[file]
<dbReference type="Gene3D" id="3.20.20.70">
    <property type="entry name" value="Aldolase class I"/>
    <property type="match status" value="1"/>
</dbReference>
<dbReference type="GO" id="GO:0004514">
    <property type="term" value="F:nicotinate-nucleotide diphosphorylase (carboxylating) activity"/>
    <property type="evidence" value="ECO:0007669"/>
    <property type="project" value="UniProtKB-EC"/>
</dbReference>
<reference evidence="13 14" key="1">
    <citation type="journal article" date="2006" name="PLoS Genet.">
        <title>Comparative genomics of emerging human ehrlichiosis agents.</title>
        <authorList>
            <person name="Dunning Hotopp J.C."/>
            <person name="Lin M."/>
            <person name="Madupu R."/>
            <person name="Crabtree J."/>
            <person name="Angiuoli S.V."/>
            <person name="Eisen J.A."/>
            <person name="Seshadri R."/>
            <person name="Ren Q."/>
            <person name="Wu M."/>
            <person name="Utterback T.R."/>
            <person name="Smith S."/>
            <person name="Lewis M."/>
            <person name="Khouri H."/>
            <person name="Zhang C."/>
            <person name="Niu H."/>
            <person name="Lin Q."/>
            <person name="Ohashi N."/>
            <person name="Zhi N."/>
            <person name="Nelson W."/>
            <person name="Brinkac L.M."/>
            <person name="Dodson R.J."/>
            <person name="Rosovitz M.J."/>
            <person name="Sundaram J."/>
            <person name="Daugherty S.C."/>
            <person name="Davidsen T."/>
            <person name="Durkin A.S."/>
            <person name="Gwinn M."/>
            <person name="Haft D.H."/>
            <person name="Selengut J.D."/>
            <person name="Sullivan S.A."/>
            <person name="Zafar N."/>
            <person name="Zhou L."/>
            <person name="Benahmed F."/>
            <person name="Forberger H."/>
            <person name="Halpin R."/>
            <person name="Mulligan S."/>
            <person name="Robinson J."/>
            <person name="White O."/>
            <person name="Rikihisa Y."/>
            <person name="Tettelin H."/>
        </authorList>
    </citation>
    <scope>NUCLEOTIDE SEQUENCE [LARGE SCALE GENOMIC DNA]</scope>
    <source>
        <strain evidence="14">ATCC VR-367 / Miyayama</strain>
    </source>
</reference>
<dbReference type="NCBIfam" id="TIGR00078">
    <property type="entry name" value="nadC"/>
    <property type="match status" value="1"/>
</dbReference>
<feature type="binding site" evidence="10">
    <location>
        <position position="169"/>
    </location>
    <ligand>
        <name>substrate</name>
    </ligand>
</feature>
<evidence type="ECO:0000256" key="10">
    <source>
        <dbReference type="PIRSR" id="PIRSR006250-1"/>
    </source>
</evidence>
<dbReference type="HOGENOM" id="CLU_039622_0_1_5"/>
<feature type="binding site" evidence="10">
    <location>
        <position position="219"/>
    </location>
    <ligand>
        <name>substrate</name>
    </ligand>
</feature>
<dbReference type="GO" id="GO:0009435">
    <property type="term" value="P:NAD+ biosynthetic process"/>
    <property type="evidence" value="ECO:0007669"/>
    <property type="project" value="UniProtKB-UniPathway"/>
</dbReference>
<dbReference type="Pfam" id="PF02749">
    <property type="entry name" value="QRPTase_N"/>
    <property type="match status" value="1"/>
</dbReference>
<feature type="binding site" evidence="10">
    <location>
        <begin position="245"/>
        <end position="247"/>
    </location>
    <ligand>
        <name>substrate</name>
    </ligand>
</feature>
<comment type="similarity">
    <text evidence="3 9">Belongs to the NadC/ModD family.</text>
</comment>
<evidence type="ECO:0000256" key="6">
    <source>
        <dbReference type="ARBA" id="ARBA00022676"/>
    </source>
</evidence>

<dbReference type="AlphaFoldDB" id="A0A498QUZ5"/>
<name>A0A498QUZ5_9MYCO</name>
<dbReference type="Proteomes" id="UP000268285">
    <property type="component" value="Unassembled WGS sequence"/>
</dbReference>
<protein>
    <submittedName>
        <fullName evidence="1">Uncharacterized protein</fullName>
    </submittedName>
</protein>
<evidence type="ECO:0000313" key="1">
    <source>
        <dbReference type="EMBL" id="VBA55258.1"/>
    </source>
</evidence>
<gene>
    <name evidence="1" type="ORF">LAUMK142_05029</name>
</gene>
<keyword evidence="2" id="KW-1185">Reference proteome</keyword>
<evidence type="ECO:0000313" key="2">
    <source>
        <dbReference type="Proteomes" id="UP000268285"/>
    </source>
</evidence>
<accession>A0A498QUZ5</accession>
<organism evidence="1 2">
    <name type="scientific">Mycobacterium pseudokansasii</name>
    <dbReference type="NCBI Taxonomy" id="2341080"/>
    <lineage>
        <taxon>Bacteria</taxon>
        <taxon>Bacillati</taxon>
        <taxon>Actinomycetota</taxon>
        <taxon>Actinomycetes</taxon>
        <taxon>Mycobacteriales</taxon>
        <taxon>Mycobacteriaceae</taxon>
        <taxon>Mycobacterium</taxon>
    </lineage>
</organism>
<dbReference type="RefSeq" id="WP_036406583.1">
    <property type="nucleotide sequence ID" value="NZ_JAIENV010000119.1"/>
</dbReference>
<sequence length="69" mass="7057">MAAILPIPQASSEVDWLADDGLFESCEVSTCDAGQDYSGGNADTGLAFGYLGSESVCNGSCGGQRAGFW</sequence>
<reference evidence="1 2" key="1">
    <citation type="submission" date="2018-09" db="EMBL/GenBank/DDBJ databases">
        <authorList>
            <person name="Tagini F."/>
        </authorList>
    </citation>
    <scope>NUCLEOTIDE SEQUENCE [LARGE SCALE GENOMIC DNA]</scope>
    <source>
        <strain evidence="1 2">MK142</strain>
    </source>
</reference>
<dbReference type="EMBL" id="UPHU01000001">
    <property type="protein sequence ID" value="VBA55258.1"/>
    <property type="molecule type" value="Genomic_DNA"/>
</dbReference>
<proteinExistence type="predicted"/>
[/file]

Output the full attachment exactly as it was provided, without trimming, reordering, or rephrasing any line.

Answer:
<dbReference type="Gene3D" id="3.20.20.70">
    <property type="entry name" value="Aldolase class I"/>
    <property type="match status" value="1"/>
</dbReference>
<dbReference type="GO" id="GO:0004514">
    <property type="term" value="F:nicotinate-nucleotide diphosphorylase (carboxylating) activity"/>
    <property type="evidence" value="ECO:0007669"/>
    <property type="project" value="UniProtKB-EC"/>
</dbReference>
<reference evidence="13 14" key="1">
    <citation type="journal article" date="2006" name="PLoS Genet.">
        <title>Comparative genomics of emerging human ehrlichiosis agents.</title>
        <authorList>
            <person name="Dunning Hotopp J.C."/>
            <person name="Lin M."/>
            <person name="Madupu R."/>
            <person name="Crabtree J."/>
            <person name="Angiuoli S.V."/>
            <person name="Eisen J.A."/>
            <person name="Seshadri R."/>
            <person name="Ren Q."/>
            <person name="Wu M."/>
            <person name="Utterback T.R."/>
            <person name="Smith S."/>
            <person name="Lewis M."/>
            <person name="Khouri H."/>
            <person name="Zhang C."/>
            <person name="Niu H."/>
            <person name="Lin Q."/>
            <person name="Ohashi N."/>
            <person name="Zhi N."/>
            <person name="Nelson W."/>
            <person name="Brinkac L.M."/>
            <person name="Dodson R.J."/>
            <person name="Rosovitz M.J."/>
            <person name="Sundaram J."/>
            <person name="Daugherty S.C."/>
            <person name="Davidsen T."/>
            <person name="Durkin A.S."/>
            <person name="Gwinn M."/>
            <person name="Haft D.H."/>
            <person name="Selengut J.D."/>
            <person name="Sullivan S.A."/>
            <person name="Zafar N."/>
            <person name="Zhou L."/>
            <person name="Benahmed F."/>
            <person name="Forberger H."/>
            <person name="Halpin R."/>
            <person name="Mulligan S."/>
            <person name="Robinson J."/>
            <person name="White O."/>
            <person name="Rikihisa Y."/>
            <person name="Tettelin H."/>
        </authorList>
    </citation>
    <scope>NUCLEOTIDE SEQUENCE [LARGE SCALE GENOMIC DNA]</scope>
    <source>
        <strain evidence="14">ATCC VR-367 / Miyayama</strain>
    </source>
</reference>
<dbReference type="NCBIfam" id="TIGR00078">
    <property type="entry name" value="nadC"/>
    <property type="match status" value="1"/>
</dbReference>
<feature type="binding site" evidence="10">
    <location>
        <position position="169"/>
    </location>
    <ligand>
        <name>substrate</name>
    </ligand>
</feature>
<evidence type="ECO:0000256" key="10">
    <source>
        <dbReference type="PIRSR" id="PIRSR006250-1"/>
    </source>
</evidence>
<dbReference type="HOGENOM" id="CLU_039622_0_1_5"/>
<feature type="binding site" evidence="10">
    <location>
        <position position="219"/>
    </location>
    <ligand>
        <name>substrate</name>
    </ligand>
</feature>
<dbReference type="GO" id="GO:0009435">
    <property type="term" value="P:NAD+ biosynthetic process"/>
    <property type="evidence" value="ECO:0007669"/>
    <property type="project" value="UniProtKB-UniPathway"/>
</dbReference>
<dbReference type="Pfam" id="PF02749">
    <property type="entry name" value="QRPTase_N"/>
    <property type="match status" value="1"/>
</dbReference>
<feature type="binding site" evidence="10">
    <location>
        <begin position="245"/>
        <end position="247"/>
    </location>
    <ligand>
        <name>substrate</name>
    </ligand>
</feature>
<comment type="similarity">
    <text evidence="3 9">Belongs to the NadC/ModD family.</text>
</comment>
<evidence type="ECO:0000256" key="6">
    <source>
        <dbReference type="ARBA" id="ARBA00022676"/>
    </source>
</evidence>

<dbReference type="AlphaFoldDB" id="A0A498QUZ5"/>
<name>A0A498QUZ5_9MYCO</name>
<dbReference type="Proteomes" id="UP000268285">
    <property type="component" value="Unassembled WGS sequence"/>
</dbReference>
<protein>
    <submittedName>
        <fullName evidence="1">Uncharacterized protein</fullName>
    </submittedName>
</protein>
<evidence type="ECO:0000313" key="1">
    <source>
        <dbReference type="EMBL" id="VBA55258.1"/>
    </source>
</evidence>
<gene>
    <name evidence="1" type="ORF">LAUMK142_05029</name>
</gene>
<keyword evidence="2" id="KW-1185">Reference proteome</keyword>
<evidence type="ECO:0000313" key="2">
    <source>
        <dbReference type="Proteomes" id="UP000268285"/>
    </source>
</evidence>
<accession>A0A498QUZ5</accession>
<organism evidence="1 2">
    <name type="scientific">Mycobacterium pseudokansasii</name>
    <dbReference type="NCBI Taxonomy" id="2341080"/>
    <lineage>
        <taxon>Bacteria</taxon>
        <taxon>Bacillati</taxon>
        <taxon>Actinomycetota</taxon>
        <taxon>Actinomycetes</taxon>
        <taxon>Mycobacteriales</taxon>
        <taxon>Mycobacteriaceae</taxon>
        <taxon>Mycobacterium</taxon>
    </lineage>
</organism>
<dbReference type="RefSeq" id="WP_036406583.1">
    <property type="nucleotide sequence ID" value="NZ_JAIENV010000119.1"/>
</dbReference>
<sequence length="69" mass="7057">MAAILPIPQASSEVDWLADDGLFESCEVSTCDAGQDYSGGNADTGLAFGYLGSESVCNGSCGGQRAGFW</sequence>
<reference evidence="1 2" key="1">
    <citation type="submission" date="2018-09" db="EMBL/GenBank/DDBJ databases">
        <authorList>
            <person name="Tagini F."/>
        </authorList>
    </citation>
    <scope>NUCLEOTIDE SEQUENCE [LARGE SCALE GENOMIC DNA]</scope>
    <source>
        <strain evidence="1 2">MK142</strain>
    </source>
</reference>
<dbReference type="EMBL" id="UPHU01000001">
    <property type="protein sequence ID" value="VBA55258.1"/>
    <property type="molecule type" value="Genomic_DNA"/>
</dbReference>
<proteinExistence type="predicted"/>